On Sun, 6 Apr 2003, Omer Musaev wrote:
> > -----Original Message-----
> > From: Shlomi Fish [mailto:shlomif@...]
> > Sent: Saturday, April 05, 2003 1:54 AM
> > To: email@example.com
> > Subject: Re: [hackers-il] The "Joel on Software" site as a Google Bomb
> > On Sat, 5 Apr 2003, Nadav Har'El wrote:
> > > On Fri, Apr 04, 2003, Shlomi Fish wrote about "[hackers-il] The "Joel on
> > Software" site as a Google Bomb":
> > > > And since many of the pages have a high PageRank, it eventually, made
> > > > FogBUGZ very high too.
> > > >
> > > > You could say it is a direct (albeit perfectly honest and perhaps
> > > > innocent) Google poisoning.
> > >
> > > Why is that "poisoning"? In fact, it's exactly what Google meant to do,
> > > and what people expect of it!
> > >
> > > Assuming many people respect that Joel's site and link to it, it is safe
> > > to say this site has a high reputation. When a site with high reputation
> > > links to something, it is pretty safe to assume this is a *good* link,
> > > because, if that site routinely linked to crappy sites, it will loose
> > > its reputation! This is the idea behind Google, it's not some sort of an
> > > unfortunate side-effect.
> > >
> > The problem is that Spolsky placed links to FogBugz on all of the page of
> > his site, some of them may be considered as distinct entities by Google,
> > each with its own page rank. Now, since many such pages are linked to from
> > many places that refer to them (mailing lists posts, etc.), then as a
> > whole it creates an undesirable effect of over-page-ranking FogBUGZ.
> I second that. The way the links to FogBugz are pushed into standard footer
> of Joel's pages it looks more like banners than like "links page."
> BTW, to find out what links Google used to count the rating of the page, you
> can use the "link:" API:
> This will acitvate a search within the pages that contain a link to the
> page. Cool.
Interesting, it contains a lot of "junk", the vast majority of it from
Joel's site. Lots of translations and translated articles. Wonderous are
the ways of Google's Page Rank system.
> [ snip ]
> > I think that "bugzilla" has practically become a synonym for a bug
> > tracking
> > system, due to the popularity and importance of the Bugzilla-based ones.
> > (it is used by Mozilla and related projects, KDE, GNOME/Gtk and many
> > others). And it's true that it does not seem to be very high on a search
> > for "bug tracker" or "bug tracking". At least not the deployable product
> > itself.
> I think that "bugzilla" hasn't become a synonym, but a brand name within an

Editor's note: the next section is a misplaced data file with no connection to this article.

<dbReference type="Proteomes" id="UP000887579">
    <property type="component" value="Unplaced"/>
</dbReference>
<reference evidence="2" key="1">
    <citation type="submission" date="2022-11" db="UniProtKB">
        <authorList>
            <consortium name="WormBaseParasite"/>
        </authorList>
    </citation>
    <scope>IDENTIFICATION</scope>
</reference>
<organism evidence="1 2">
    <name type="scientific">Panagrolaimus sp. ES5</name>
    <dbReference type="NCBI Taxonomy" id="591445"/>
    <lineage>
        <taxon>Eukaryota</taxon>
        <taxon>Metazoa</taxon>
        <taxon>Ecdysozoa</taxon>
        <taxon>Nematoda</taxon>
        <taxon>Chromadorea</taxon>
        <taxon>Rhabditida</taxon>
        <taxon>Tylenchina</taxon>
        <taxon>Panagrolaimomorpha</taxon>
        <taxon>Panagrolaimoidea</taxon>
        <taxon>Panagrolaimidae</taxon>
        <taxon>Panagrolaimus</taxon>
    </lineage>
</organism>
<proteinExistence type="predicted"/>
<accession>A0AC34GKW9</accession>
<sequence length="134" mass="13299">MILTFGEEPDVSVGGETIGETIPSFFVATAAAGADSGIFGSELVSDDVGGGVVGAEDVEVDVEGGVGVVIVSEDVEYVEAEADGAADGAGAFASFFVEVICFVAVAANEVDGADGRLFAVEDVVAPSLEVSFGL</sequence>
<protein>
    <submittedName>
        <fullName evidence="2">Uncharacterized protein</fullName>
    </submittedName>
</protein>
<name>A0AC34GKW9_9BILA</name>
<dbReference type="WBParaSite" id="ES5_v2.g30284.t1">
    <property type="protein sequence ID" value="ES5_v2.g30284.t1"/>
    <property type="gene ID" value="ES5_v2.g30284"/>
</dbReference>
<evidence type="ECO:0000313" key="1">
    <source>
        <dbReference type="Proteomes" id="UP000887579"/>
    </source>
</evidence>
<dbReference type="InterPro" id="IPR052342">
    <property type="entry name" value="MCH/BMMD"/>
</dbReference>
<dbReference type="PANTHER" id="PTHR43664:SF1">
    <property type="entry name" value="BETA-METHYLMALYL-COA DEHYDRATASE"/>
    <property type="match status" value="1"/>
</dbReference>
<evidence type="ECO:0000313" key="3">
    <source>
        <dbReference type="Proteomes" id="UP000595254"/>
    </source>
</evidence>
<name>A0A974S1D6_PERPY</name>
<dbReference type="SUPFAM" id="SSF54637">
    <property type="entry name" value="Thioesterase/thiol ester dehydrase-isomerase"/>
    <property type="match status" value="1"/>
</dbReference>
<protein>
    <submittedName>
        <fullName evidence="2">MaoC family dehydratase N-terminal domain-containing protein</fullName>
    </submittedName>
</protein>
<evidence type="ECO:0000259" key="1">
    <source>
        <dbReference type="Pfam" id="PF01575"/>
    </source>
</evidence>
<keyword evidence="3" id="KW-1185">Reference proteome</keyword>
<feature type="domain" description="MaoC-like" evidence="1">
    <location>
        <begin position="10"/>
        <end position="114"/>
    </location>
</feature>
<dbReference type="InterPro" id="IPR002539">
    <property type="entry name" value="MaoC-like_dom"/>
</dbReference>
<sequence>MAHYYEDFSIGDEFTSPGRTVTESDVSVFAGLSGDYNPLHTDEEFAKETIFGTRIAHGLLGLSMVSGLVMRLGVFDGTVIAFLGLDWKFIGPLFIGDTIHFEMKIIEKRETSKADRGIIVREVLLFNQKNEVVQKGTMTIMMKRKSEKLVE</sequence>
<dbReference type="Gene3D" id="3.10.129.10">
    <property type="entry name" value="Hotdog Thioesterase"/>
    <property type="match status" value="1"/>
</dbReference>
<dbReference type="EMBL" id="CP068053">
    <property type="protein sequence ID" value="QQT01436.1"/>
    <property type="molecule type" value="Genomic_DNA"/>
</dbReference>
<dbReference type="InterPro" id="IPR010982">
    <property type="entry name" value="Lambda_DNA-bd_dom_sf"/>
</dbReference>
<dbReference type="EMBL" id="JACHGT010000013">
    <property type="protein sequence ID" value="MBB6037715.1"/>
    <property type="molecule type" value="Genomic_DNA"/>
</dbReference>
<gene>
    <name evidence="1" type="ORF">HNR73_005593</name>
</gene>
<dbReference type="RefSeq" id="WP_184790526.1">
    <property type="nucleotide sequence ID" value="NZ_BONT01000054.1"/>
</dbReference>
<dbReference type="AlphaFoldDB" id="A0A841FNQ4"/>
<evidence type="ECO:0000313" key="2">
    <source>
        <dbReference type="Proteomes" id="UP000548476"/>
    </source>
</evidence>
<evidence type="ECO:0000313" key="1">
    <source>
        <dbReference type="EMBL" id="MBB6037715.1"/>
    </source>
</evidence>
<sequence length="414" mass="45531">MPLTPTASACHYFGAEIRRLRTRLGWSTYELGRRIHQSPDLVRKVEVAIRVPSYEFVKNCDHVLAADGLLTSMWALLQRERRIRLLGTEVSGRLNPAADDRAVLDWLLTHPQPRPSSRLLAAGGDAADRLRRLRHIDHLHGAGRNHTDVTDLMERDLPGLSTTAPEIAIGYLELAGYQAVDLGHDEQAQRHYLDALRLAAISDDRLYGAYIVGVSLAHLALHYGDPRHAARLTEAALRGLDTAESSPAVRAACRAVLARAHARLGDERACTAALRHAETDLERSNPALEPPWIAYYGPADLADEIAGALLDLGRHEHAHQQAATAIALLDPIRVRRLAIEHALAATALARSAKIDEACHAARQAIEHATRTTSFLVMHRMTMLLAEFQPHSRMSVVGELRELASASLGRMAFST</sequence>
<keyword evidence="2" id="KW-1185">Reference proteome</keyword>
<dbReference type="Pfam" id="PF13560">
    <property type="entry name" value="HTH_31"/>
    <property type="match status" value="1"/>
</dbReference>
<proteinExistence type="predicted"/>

> open-source developers. In Mercury, for example, it isn't bugzilla that
> represents all bugtracking software, but "Test Director" - a Mercury
Chen told me about it. She said she tried FogBUGZ and that Mercury's
product was much better. She said about its ability to write triggers
using VBA, which sounds very cool and somewhat useful if you are a
serious developer. BTW, I could not find anything too relevant for it in
dmoz.org or the Google Directory.
I now noticed that the Google Directory has been updated to reflect my
changes to the Solitaire category. It's about time it was updated, because
it's been very out of date. Google Dir is a mirror of dmoz.
> Thus, I think that you're right wrt open-source developers, but wrong wrt
> mainstream commercial software. Thus, a company looking for a bugtracking
> software and not aware of bugzilla will more probably find FogBUGZ and not
> Thus, if FogBugz will "overrank" bugzilla overall, Joel will succeed in
> using the Google effect for a marketing campaign with extreme
> performance/price ratio.
I seriously doubt that FogBUGZ or any other commercial software poses a
threat to Bugzilla or whatever open-source product will supercede it as
the next bug tracker. It is true that at the moment, the software market
at large is dominated by commercial solutions (Windows and other Microsoft
products, etc.) and not by open-source ones, except perhaps for Apache,
and other such Internet servers.
An open-source software of good quality and good management, however, is
something that usually can't be threatened by a commercial software, at least
not in the Linux and UNIX worlds. Even Windows, while being more
successful than Linux at present, is not a threat to it, because the
existing user-base will not completely switch to Windows, and more new
happy users are gradually added. I'm not talking about Legal threats just
competitive ones. (Legallobable is a different issue altogether)
In regard to FogBugz, many executives who are looking for a good bug
tracking solution will be appaled either by the fact that it runs on IIS,
or by the fact that it is written in VBScript. (the first due to security
and reliability and the second due to the fact that it's hard to take it
seriously this way). So we can expect people who are looking for a UNIX or
Linux solution to choose something else entirely, bugzilla or otherwise.
> > Regards,
> > Shlomi Fish
> Omer Mussaev
> Software Engineer, EMS team, APM R&D
> Mercury Interactive
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Shlomi Fish shlomif@...
Home Page: http://t2.technion.ac.il/~shlomif/
My opinions may seem crazy, but they all make sense. Insane sense, but